Some immigrants’ undocumented status discourages them from opening bank accounts. Undocumented immigrants fear that opening a bank account will reveal their status. The Mexican government has begun issuing an identification card—the matricula consular—that many banks have begun to accept as a form of identification, allowing Mexican immigrants to open bank accounts without revealing their immigration status. In 2001 Wells Fargo was the first bank to accept this form of identification, and within two years the number of accounts opened at Wells Fargo using the matricula consular surpassed a quarter of a million. Nevertheless, the vast majority of undocumented immigrants still do not have bank accounts.

Banks also have other obstacles to overcome to attract immigrants. Banks need to provide more convenient locations and hours of operation, overcome cultural and language barriers, and gain the community’s trust and loyalty. Orozco’s research into the banking habits of immigrants predicts that as banks gain more experience and insight into attracting these new customers, their share of the remittance market will increase.

This article was written by Kasey Maggard of the regional group of the Atlanta Fed’s research department.

Remittances in the Southeast

The South is one of the largest sources of remittances, with four of the top 10 remittance-sending states: Florida (fourth), Georgia (seventh), North Carolina (eighth), and Virginia (10th). According to the Inter-American Development Bank, in 2004 immigrants in the states of the Sixth Federal Reserve District, which covers much of the Southeastern United States, will send about $3.76 billion in remittances to Latin America, more than 13 percent of total remittances from the United States. And although Florida and Georgia are both among the highest-remitting states, they display very different remitting patterns.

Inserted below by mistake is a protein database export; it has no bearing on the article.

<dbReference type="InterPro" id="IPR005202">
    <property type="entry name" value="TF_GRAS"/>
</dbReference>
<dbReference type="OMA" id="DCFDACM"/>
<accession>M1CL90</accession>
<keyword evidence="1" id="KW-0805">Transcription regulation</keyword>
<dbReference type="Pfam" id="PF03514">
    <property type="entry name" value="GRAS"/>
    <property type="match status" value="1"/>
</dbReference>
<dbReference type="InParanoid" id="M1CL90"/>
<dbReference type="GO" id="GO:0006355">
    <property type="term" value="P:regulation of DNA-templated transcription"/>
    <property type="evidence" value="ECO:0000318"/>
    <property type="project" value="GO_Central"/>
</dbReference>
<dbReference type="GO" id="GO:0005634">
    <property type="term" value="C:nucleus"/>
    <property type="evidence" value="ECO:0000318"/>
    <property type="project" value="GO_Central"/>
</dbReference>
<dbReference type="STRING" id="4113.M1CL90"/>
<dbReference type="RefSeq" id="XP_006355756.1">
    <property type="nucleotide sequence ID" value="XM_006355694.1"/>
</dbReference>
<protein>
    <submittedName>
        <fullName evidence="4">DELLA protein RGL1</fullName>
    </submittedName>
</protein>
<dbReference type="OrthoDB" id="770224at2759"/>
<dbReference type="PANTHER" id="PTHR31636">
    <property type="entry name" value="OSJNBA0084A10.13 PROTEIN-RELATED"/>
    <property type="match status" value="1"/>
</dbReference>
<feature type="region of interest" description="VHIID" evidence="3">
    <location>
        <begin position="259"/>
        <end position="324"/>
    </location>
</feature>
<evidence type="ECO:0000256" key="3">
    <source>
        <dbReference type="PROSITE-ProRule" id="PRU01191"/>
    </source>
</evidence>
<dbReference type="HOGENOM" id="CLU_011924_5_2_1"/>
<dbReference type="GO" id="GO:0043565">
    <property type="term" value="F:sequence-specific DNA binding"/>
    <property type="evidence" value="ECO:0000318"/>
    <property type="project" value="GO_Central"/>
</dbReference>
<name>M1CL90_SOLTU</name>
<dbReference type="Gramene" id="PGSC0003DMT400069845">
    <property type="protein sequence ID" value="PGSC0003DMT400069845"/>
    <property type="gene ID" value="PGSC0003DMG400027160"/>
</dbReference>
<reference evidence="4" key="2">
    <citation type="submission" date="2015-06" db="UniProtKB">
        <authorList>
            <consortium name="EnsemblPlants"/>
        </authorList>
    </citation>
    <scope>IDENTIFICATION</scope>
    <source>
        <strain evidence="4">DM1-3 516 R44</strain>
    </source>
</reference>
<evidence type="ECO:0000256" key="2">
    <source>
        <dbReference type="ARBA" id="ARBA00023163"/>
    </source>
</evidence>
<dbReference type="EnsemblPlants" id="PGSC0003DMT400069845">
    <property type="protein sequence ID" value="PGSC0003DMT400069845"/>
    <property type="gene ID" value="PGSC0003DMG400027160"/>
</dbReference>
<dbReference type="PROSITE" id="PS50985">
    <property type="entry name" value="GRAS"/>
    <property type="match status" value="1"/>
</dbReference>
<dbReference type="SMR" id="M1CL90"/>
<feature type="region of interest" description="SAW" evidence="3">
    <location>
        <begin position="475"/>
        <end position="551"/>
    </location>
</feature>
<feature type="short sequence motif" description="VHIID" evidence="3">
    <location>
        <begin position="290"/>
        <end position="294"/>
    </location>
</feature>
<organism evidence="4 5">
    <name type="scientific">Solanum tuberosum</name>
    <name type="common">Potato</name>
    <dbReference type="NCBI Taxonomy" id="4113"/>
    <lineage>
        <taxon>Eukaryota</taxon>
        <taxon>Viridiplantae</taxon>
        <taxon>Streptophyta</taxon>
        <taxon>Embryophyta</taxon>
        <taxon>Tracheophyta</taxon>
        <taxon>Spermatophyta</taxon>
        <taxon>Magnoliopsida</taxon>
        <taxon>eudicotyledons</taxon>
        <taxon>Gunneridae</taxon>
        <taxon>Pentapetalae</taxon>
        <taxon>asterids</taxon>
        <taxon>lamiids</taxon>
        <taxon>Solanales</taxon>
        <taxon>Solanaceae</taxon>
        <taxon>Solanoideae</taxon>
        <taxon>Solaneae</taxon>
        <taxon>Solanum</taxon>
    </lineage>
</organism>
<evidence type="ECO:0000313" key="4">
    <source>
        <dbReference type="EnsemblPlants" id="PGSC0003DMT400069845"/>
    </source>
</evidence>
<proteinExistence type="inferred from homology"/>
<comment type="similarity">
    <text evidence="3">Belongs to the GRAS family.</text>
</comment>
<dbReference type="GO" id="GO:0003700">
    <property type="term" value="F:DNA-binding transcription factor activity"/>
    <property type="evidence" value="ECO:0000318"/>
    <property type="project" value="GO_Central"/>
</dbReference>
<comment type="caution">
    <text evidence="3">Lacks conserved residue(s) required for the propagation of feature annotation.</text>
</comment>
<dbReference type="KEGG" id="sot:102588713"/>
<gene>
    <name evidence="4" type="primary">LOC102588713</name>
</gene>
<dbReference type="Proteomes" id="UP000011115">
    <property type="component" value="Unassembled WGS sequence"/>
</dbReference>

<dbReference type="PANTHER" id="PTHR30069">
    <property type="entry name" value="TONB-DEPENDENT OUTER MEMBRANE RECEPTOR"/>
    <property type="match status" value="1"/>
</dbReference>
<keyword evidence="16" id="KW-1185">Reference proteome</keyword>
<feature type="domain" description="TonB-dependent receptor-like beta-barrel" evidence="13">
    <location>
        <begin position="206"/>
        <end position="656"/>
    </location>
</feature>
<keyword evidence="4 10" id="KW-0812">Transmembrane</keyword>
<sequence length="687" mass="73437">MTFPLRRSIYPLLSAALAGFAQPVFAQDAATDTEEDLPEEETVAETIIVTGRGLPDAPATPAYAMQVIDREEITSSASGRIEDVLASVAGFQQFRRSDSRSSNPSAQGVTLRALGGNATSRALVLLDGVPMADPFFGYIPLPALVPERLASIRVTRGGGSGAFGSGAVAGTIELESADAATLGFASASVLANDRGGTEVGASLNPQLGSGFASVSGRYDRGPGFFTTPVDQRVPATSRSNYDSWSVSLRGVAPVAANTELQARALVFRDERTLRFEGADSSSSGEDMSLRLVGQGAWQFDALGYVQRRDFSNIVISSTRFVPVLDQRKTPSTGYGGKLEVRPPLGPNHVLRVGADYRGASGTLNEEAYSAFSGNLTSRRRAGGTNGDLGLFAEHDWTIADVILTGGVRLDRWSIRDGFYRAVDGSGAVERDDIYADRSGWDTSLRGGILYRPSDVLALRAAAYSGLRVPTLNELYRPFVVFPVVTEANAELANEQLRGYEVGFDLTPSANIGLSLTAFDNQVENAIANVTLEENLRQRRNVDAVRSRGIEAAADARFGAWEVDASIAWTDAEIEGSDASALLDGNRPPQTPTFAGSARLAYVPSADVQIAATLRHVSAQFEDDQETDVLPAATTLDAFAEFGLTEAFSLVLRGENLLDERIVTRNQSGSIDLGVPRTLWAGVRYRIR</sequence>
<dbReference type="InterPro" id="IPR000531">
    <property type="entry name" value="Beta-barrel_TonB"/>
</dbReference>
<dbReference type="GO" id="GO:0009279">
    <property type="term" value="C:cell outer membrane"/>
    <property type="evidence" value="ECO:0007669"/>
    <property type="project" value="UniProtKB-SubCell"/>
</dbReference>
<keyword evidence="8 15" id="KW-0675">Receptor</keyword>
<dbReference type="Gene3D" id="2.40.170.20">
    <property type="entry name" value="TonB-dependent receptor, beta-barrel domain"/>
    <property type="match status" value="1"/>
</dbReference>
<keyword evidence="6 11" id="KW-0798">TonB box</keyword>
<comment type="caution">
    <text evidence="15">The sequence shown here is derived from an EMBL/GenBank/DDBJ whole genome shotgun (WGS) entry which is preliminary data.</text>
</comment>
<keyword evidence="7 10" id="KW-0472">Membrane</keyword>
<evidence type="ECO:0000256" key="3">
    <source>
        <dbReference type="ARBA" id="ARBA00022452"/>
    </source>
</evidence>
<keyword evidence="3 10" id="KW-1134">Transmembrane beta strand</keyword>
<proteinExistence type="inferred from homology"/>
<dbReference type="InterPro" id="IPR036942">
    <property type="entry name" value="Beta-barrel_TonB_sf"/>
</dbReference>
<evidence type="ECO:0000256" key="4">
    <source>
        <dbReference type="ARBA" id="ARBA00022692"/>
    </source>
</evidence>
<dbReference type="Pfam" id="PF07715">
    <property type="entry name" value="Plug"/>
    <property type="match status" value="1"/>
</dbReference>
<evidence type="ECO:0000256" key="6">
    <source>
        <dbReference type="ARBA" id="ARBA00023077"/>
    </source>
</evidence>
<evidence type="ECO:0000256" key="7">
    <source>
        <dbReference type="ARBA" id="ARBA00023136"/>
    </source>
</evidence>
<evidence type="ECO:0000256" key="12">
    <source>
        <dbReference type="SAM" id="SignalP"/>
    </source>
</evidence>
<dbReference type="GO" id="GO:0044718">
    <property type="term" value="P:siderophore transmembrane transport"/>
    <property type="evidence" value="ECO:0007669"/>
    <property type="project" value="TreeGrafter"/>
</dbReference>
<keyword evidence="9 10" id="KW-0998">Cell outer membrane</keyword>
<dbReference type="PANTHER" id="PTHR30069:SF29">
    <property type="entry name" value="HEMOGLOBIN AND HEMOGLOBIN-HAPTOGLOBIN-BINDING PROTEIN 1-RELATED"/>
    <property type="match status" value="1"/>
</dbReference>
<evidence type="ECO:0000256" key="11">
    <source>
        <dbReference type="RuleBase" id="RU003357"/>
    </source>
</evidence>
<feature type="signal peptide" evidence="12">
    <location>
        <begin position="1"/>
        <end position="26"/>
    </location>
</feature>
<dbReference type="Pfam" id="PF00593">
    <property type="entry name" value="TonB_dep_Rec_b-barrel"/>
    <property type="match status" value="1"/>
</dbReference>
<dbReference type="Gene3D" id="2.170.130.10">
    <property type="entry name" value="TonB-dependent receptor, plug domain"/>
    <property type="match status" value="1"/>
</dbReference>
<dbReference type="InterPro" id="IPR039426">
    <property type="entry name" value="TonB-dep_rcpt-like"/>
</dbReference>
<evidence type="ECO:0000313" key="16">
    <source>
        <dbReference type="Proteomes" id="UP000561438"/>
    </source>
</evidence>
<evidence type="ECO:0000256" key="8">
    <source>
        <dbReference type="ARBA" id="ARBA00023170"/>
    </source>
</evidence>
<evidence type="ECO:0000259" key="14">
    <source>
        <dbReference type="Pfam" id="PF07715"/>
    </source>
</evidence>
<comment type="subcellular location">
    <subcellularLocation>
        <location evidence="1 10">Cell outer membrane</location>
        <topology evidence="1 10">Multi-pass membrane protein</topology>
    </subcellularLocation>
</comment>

Remittance Facts from Florida and Georgia, 2004
  Georgia Florida
Total amount of remittances to
Latin America (in U.S.$ millions)
$947 $2,450
Number of Latin American
adult immigrants
345,253 1,796,959
Average amount sent per
Latin American adult immigrant
per year (in U.S.$)
$2,743 $1,363
Percentage of immigrants that
send money regularly
81 47
Source: Inter-American Development Bank

Georgia’s Hispanic population is relatively new compared to Florida’s. It increased by 17 percent from July 2000 to July 2002, making it the fastest-growing Hispanic population in any state in the country. The vast majority of these immigrants are from Mexico. In contrast, Florida is a well-established home to a large and diverse Hispanic population. There, more than 31 percent of the Hispanic population are Cuban and more than 37 percent are categorized as “other Hispanic,” meaning neither Mexican, Cuban, nor Puerto Rican.

The distinct remitting habits of these different groups are apparent in the percentage of immigrants remitting as well as the amount that the individuals remit. A greater percentage of Georgia’s immigrants send remittances, and the average remittance size is larger than that of the average remittance sent by an immigrant in Florida (see the table). Studies show that recent immigrants are more likely to send remittances than those who have been in the United States for a long time.